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Odds and Middles for Wind Ensemble explores the concept of duality in human identity. The struggle to discover and develop an individual identity which allows for inclusion in the larger social dynamic, yet is capable of enduring the conflicts of character and consciousness that arise from such an endeavor is the programmatic drive of this composition. As human beings, striving to make our own voice heard amidst the ever-increasing din of humanity, we often find ourselves at odds with both ourselves and the people around us, or in the middle of situations which force us to choose between maintaining our individual voice and fitting into the larger social order. Throughout the piece, a recurring motive of a descending major third, represents the constant, yet ever-evolving individual identity. The opening section of the piece presents this motive quietly and slowly evolving. As soon as the individual identity seems to be well-established, the challenge of trying to maintain that identity within the demands of the world arises, presented in the B section. This section's contrapuntal and rhythmically driven nature represents the larger social dynamic, and all the ways in which the individual resolve can be weakened, distorted, or destroyed. As this conflict comes to an abrupt end, the C section begins, presenting a brief moment of clarity: a calm within the storm, where the individual is at peace with herself and her place in the world. This clarity, however, is only temporary and abruptly returns to conflict, as the difficulty of maintaining individuality while reaffirming the inclusion as part of the whole returns anew. The return of the B section material presents an even more chaotic reality in which the individual must strive harder and harder to be heard. Out of this chaos, the descending major third motive recurs, blending into the tapestry of disorder, which eventually seems to overtake it. However, the last measures of the piece present the motive a final time, still striving to be heard, to fit in, and ultimately, to exist at all.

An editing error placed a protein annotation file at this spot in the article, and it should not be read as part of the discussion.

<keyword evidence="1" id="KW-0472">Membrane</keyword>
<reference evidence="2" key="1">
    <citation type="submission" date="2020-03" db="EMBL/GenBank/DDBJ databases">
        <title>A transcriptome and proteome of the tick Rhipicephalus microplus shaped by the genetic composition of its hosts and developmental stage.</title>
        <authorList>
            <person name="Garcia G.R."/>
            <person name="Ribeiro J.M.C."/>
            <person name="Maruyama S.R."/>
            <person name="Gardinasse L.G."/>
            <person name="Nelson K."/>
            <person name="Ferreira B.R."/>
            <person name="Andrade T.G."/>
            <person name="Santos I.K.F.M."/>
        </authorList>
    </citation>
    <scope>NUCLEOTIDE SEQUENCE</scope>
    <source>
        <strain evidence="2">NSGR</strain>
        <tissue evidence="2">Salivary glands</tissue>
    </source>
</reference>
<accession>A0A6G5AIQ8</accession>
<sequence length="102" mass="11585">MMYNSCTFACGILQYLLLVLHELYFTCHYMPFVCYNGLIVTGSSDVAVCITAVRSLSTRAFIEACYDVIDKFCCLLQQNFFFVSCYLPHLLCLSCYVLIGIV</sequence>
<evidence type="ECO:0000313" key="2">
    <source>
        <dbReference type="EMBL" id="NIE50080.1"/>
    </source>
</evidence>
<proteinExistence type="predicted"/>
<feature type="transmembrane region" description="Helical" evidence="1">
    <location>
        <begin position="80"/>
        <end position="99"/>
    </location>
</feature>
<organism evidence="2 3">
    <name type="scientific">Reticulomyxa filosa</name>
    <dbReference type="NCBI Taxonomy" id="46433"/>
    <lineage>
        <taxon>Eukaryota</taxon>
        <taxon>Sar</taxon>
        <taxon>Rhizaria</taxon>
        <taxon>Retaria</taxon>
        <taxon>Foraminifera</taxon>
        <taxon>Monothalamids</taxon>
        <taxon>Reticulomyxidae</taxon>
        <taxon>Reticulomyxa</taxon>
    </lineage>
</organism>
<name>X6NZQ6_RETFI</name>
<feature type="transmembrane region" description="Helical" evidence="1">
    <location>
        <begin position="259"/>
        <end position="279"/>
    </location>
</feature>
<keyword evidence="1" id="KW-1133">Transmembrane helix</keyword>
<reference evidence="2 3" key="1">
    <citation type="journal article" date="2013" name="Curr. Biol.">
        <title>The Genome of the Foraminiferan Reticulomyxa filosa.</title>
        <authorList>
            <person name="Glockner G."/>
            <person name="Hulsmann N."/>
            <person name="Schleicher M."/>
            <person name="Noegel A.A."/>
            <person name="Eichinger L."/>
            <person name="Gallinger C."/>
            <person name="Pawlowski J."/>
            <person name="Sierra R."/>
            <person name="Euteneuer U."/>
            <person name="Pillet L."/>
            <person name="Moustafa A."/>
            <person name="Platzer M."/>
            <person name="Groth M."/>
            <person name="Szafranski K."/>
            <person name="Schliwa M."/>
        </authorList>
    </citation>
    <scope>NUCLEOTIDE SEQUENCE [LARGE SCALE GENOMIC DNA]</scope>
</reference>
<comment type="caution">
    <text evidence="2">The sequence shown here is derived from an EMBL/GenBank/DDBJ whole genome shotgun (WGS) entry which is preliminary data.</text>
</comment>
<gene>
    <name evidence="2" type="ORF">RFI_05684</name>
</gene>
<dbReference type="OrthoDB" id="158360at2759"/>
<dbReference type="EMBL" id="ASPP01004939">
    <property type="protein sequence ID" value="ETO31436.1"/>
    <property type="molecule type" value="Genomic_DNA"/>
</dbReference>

A Thesis submitted to the Department of Music Theory and Composition in partial fulfillment of the requirements for the degree of Master of Music.
Includes bibliographical references.
Ladislav Kubik, Professor Directing Thesis; Clifton Callender, Committee Member; Mark Wingate, Committee Member.
Florida State University
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